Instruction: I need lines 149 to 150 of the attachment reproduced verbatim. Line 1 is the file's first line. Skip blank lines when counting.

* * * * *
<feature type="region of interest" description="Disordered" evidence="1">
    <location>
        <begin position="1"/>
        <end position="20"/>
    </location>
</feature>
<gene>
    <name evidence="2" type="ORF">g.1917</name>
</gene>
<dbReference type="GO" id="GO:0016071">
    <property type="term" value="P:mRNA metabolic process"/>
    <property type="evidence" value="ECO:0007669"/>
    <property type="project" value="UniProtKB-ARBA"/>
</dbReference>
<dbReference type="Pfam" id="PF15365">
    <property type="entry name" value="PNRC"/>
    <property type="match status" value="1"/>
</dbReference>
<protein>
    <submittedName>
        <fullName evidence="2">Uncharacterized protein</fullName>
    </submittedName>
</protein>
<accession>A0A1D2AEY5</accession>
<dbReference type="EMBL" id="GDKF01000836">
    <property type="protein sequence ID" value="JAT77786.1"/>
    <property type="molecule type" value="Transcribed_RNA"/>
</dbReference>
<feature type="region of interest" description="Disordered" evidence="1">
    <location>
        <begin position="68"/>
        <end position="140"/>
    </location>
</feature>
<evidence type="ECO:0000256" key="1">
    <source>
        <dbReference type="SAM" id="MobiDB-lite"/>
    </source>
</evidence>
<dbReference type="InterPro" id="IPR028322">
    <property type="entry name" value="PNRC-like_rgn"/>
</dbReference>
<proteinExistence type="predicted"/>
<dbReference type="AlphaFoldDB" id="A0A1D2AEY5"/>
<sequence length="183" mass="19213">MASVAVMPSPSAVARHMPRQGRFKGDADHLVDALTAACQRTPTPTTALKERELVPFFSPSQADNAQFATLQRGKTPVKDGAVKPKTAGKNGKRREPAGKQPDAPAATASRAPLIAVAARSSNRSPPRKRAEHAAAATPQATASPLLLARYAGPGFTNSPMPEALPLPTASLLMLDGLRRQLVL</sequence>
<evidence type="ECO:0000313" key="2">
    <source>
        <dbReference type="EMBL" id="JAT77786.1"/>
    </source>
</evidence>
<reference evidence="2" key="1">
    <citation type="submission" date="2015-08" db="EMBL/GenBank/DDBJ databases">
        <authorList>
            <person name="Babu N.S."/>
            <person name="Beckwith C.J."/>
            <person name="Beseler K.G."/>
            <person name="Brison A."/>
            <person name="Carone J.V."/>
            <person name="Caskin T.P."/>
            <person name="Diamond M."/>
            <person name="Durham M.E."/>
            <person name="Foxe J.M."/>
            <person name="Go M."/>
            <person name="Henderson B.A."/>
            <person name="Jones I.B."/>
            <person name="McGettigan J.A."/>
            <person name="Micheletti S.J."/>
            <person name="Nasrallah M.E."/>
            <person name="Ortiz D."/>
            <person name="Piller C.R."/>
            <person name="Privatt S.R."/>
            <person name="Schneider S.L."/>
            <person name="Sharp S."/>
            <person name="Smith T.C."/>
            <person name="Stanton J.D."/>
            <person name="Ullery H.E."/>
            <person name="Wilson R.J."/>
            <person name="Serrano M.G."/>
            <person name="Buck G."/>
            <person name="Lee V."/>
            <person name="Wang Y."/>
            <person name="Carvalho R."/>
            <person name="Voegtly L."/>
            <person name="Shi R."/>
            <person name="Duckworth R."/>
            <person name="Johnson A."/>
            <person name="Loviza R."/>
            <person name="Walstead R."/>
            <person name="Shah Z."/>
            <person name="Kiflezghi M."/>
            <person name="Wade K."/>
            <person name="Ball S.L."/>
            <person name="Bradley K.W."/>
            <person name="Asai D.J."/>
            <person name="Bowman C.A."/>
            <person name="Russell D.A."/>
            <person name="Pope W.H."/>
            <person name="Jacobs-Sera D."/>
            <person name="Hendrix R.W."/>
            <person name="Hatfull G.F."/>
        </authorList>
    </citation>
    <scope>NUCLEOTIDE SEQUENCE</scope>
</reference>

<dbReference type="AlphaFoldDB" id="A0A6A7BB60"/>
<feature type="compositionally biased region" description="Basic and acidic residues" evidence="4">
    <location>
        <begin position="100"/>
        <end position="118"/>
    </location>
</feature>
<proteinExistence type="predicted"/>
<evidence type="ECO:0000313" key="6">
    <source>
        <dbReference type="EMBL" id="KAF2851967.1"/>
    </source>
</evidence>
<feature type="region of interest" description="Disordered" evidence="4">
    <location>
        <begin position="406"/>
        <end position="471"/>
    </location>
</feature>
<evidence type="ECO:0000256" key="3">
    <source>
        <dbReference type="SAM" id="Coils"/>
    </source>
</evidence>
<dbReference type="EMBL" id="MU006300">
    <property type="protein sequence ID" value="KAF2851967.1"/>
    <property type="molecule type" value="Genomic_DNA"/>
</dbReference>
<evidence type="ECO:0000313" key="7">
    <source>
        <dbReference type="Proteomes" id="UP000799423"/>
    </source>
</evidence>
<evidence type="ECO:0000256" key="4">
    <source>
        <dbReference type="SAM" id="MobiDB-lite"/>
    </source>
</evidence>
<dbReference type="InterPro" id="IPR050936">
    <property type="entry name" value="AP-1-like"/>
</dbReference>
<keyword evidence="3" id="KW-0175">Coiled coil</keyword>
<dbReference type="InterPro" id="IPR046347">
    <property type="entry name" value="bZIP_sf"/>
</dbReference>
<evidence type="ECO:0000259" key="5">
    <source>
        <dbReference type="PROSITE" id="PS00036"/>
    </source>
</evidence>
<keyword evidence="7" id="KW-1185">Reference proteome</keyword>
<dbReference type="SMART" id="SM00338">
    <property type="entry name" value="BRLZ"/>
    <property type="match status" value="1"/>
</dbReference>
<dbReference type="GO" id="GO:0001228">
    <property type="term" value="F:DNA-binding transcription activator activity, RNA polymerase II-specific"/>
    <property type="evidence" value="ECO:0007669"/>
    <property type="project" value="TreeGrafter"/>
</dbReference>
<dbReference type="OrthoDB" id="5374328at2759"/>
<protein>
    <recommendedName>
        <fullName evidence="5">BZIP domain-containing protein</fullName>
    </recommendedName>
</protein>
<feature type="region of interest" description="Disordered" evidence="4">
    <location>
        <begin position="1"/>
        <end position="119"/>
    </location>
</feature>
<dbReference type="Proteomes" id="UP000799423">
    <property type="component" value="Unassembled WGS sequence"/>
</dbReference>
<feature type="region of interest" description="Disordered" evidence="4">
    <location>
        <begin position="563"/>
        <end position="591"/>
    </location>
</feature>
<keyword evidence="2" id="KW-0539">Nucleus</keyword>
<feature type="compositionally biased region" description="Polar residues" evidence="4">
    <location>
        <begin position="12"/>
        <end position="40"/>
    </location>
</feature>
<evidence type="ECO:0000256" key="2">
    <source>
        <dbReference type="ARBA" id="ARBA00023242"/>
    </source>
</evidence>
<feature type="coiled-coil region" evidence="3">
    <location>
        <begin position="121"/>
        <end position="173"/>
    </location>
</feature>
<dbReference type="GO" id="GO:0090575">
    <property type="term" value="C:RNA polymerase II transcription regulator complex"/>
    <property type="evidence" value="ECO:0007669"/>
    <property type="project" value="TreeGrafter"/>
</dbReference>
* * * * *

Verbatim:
</dbReference>
<evidence type="ECO:0000259" key="5">